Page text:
The UK government appears determined to block the new Scottish leadership from holding a new independence referendum.
UK Prime Minister Rishi Sunak rejected new Scottish First Minister Humza Yousaf’s call for a new independence referendum on Monday, right after the former health secretary became the Scottish National Party (SNP) new leader and Nicola Sturgeon’s successor.
According to a statement made by Sunak’s spokesperson, both Scottish and British people as a whole want politicians who will “focus on the issues that matter most to them: reducing inflation, dealing with the cost of living crisis and reducing waiting time in the public health system”.
Yousaf was officially elected by a majority of Scottish MPs on Tuesday, after beating SNP rival Kate Forbes by 52 per cent to 48 per cent of the vote on Monday. His name will be then submitted to King Charles and a formal session to swear him into office is expected at the Court of Session in Edinburgh on Wednesday.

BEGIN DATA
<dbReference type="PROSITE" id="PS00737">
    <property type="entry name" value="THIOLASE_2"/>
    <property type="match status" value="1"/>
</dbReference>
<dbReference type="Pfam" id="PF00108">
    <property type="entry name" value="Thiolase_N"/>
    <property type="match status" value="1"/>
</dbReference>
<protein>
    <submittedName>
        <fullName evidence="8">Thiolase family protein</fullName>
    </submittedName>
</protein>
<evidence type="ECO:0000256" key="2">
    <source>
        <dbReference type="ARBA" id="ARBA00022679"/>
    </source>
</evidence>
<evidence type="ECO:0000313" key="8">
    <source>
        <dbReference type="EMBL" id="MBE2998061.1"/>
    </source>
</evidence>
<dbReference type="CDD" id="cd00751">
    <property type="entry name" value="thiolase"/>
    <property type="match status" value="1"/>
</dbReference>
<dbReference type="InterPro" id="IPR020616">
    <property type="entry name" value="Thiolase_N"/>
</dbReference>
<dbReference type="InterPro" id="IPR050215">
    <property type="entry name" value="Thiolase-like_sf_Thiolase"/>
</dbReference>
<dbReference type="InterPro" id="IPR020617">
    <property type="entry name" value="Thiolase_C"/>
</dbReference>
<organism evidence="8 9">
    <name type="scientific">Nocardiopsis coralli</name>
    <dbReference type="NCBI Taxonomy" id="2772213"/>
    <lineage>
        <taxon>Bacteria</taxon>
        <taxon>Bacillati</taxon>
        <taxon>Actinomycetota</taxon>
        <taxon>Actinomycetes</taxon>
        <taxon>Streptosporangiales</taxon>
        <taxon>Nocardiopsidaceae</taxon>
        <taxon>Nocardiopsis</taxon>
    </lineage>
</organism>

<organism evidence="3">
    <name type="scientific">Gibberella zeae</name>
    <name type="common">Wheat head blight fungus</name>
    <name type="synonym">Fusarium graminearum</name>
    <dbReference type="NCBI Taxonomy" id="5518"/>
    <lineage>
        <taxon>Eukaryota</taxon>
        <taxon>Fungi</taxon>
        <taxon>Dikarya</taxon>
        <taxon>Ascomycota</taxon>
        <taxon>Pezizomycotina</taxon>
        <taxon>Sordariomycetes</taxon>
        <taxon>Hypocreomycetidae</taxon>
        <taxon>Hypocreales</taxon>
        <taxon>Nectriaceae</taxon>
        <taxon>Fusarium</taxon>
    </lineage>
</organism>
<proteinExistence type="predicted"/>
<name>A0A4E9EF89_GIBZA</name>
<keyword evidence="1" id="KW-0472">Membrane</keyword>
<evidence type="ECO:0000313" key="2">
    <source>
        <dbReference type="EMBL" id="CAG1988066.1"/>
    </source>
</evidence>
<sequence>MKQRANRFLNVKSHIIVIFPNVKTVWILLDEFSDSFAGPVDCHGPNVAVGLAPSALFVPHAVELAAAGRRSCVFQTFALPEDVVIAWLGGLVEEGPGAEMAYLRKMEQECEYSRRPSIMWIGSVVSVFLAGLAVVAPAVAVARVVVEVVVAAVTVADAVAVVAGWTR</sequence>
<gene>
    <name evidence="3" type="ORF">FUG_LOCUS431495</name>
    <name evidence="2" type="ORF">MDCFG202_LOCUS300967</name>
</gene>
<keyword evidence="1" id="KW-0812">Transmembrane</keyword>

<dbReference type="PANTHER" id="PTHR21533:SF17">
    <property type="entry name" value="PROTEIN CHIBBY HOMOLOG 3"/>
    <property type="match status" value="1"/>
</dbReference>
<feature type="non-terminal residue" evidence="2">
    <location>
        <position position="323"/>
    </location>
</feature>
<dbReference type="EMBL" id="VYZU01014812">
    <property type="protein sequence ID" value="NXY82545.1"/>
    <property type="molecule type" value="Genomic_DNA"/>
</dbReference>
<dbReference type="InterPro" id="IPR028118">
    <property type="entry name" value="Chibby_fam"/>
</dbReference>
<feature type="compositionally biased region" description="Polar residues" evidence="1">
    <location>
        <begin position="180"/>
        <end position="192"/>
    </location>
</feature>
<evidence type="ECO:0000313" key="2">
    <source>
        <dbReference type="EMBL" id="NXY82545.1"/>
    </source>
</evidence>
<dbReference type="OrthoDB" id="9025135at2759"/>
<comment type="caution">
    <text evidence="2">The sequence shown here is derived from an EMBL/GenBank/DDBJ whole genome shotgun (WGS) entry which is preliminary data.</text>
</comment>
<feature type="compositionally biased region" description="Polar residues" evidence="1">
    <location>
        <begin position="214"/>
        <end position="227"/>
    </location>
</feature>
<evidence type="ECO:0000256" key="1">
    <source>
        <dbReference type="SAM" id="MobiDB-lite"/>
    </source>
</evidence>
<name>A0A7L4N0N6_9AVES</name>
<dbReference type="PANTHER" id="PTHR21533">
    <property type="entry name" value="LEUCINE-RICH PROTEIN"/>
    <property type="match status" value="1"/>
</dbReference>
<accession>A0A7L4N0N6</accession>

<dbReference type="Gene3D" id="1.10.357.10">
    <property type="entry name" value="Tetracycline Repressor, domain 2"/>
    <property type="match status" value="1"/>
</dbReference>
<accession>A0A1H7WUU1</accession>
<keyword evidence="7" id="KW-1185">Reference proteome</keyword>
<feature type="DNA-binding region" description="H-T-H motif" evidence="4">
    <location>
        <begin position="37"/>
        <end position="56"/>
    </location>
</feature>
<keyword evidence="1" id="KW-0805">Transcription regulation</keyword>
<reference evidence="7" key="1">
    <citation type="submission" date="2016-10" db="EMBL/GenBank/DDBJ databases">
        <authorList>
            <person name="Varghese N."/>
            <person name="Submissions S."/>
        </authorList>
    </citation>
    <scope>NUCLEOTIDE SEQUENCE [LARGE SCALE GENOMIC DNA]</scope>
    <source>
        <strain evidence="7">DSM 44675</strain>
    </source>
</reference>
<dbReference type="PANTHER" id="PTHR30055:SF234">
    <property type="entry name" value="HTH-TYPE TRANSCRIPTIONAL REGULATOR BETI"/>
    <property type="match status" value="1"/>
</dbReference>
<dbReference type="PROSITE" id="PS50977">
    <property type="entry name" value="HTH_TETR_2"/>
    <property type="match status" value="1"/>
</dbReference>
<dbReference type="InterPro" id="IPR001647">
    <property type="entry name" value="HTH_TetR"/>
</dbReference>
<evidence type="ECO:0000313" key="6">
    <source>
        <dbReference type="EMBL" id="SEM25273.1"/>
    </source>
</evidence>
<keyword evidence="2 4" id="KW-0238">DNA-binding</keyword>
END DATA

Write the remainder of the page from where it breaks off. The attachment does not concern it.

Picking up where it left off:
He's the first minister from an ethnic minority and the first Muslim to become the leader of a major political party in the UK. He promised to work together with his rival candidates, saying: “We will be the team, we will be the generation that delivers independence for Scotland.”
But Yousaf is facing an uphill battle, as a new independence referendum is unlikely to happen with the UK government’s declared opposition and stagnating support for the cause among Scottish voters.
In his victory speech on Monday, Yousaf said: “To those in Scotland who don’t quite yet share that passion that I do for independence, I will aim to earn your trust by continuing to ensure that we govern well [and] focusing on the priorities that matter to all of us.”
Yousaf, who’ll also become Scotland’s youngest leader ever, has vowed to continue Sturgeon’s policies, including fighting back the UK government’s block of Holyrood’s gender recognition bill and bolstering the cause for independence. But many have raised concerns over Yousaf’s alleged lack of charisma compared to his predecessor Sturgeon, which would make it harder for him to swerve support for Scottish independence.